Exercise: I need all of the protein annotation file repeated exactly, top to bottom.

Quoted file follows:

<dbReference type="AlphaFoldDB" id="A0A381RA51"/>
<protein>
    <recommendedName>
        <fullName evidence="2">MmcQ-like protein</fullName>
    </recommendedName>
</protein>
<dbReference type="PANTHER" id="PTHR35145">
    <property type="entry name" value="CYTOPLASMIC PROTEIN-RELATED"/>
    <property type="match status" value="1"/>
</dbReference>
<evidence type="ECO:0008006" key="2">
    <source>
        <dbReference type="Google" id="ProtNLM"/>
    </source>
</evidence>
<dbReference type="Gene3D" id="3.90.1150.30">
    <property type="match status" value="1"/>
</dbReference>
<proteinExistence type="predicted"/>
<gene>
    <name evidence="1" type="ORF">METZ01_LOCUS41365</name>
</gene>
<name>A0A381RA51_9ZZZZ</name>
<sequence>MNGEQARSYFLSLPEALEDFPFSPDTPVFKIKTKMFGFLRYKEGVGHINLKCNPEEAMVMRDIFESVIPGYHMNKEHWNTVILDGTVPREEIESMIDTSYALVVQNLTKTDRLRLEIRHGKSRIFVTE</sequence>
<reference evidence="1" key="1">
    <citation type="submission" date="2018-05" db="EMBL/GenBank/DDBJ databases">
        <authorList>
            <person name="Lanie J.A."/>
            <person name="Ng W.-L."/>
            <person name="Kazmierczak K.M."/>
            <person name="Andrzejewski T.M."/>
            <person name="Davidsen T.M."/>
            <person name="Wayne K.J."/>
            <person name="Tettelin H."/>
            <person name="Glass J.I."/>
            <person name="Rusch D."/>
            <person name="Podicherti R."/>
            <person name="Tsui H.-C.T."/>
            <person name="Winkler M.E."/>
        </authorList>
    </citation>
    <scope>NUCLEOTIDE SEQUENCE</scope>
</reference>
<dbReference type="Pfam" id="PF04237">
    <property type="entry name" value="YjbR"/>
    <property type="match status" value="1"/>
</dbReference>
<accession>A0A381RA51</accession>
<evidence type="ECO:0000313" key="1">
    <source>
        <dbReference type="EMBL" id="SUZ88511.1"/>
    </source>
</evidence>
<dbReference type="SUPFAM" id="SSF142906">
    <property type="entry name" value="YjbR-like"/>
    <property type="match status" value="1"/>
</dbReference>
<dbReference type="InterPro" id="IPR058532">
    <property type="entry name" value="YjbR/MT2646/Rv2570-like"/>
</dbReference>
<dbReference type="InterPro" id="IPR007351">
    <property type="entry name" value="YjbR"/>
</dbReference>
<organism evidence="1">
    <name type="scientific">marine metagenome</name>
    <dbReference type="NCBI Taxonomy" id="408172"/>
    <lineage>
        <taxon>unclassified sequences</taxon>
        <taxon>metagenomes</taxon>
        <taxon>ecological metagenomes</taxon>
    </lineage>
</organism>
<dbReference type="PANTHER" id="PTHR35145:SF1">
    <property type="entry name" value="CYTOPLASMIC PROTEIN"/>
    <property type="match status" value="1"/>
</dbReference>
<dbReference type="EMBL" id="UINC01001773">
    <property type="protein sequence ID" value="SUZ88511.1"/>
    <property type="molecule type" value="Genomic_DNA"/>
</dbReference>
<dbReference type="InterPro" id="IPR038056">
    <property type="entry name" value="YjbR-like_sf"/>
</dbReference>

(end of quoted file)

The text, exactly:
<dbReference type="AlphaFoldDB" id="A0A381RA51"/>
<protein>
    <recommendedName>
        <fullName evidence="2">MmcQ-like protein</fullName>
    </recommendedName>
</protein>
<dbReference type="PANTHER" id="PTHR35145">
    <property type="entry name" value="CYTOPLASMIC PROTEIN-RELATED"/>
    <property type="match status" value="1"/>
</dbReference>
<evidence type="ECO:0008006" key="2">
    <source>
        <dbReference type="Google" id="ProtNLM"/>
    </source>
</evidence>
<dbReference type="Gene3D" id="3.90.1150.30">
    <property type="match status" value="1"/>
</dbReference>
<proteinExistence type="predicted"/>
<gene>
    <name evidence="1" type="ORF">METZ01_LOCUS41365</name>
</gene>
<name>A0A381RA51_9ZZZZ</name>
<sequence>MNGEQARSYFLSLPEALEDFPFSPDTPVFKIKTKMFGFLRYKEGVGHINLKCNPEEAMVMRDIFESVIPGYHMNKEHWNTVILDGTVPREEIESMIDTSYALVVQNLTKTDRLRLEIRHGKSRIFVTE</sequence>
<reference evidence="1" key="1">
    <citation type="submission" date="2018-05" db="EMBL/GenBank/DDBJ databases">
        <authorList>
            <person name="Lanie J.A."/>
            <person name="Ng W.-L."/>
            <person name="Kazmierczak K.M."/>
            <person name="Andrzejewski T.M."/>
            <person name="Davidsen T.M."/>
            <person name="Wayne K.J."/>
            <person name="Tettelin H."/>
            <person name="Glass J.I."/>
            <person name="Rusch D."/>
            <person name="Podicherti R."/>
            <person name="Tsui H.-C.T."/>
            <person name="Winkler M.E."/>
        </authorList>
    </citation>
    <scope>NUCLEOTIDE SEQUENCE</scope>
</reference>
<dbReference type="Pfam" id="PF04237">
    <property type="entry name" value="YjbR"/>
    <property type="match status" value="1"/>
</dbReference>
<accession>A0A381RA51</accession>
<evidence type="ECO:0000313" key="1">
    <source>
        <dbReference type="EMBL" id="SUZ88511.1"/>
    </source>
</evidence>
<dbReference type="SUPFAM" id="SSF142906">
    <property type="entry name" value="YjbR-like"/>
    <property type="match status" value="1"/>
</dbReference>
<dbReference type="InterPro" id="IPR058532">
    <property type="entry name" value="YjbR/MT2646/Rv2570-like"/>
</dbReference>
<dbReference type="InterPro" id="IPR007351">
    <property type="entry name" value="YjbR"/>
</dbReference>
<organism evidence="1">
    <name type="scientific">marine metagenome</name>
    <dbReference type="NCBI Taxonomy" id="408172"/>
    <lineage>
        <taxon>unclassified sequences</taxon>
        <taxon>metagenomes</taxon>
        <taxon>ecological metagenomes</taxon>
    </lineage>
</organism>
<dbReference type="PANTHER" id="PTHR35145:SF1">
    <property type="entry name" value="CYTOPLASMIC PROTEIN"/>
    <property type="match status" value="1"/>
</dbReference>
<dbReference type="EMBL" id="UINC01001773">
    <property type="protein sequence ID" value="SUZ88511.1"/>
    <property type="molecule type" value="Genomic_DNA"/>
</dbReference>
<dbReference type="InterPro" id="IPR038056">
    <property type="entry name" value="YjbR-like_sf"/>
</dbReference>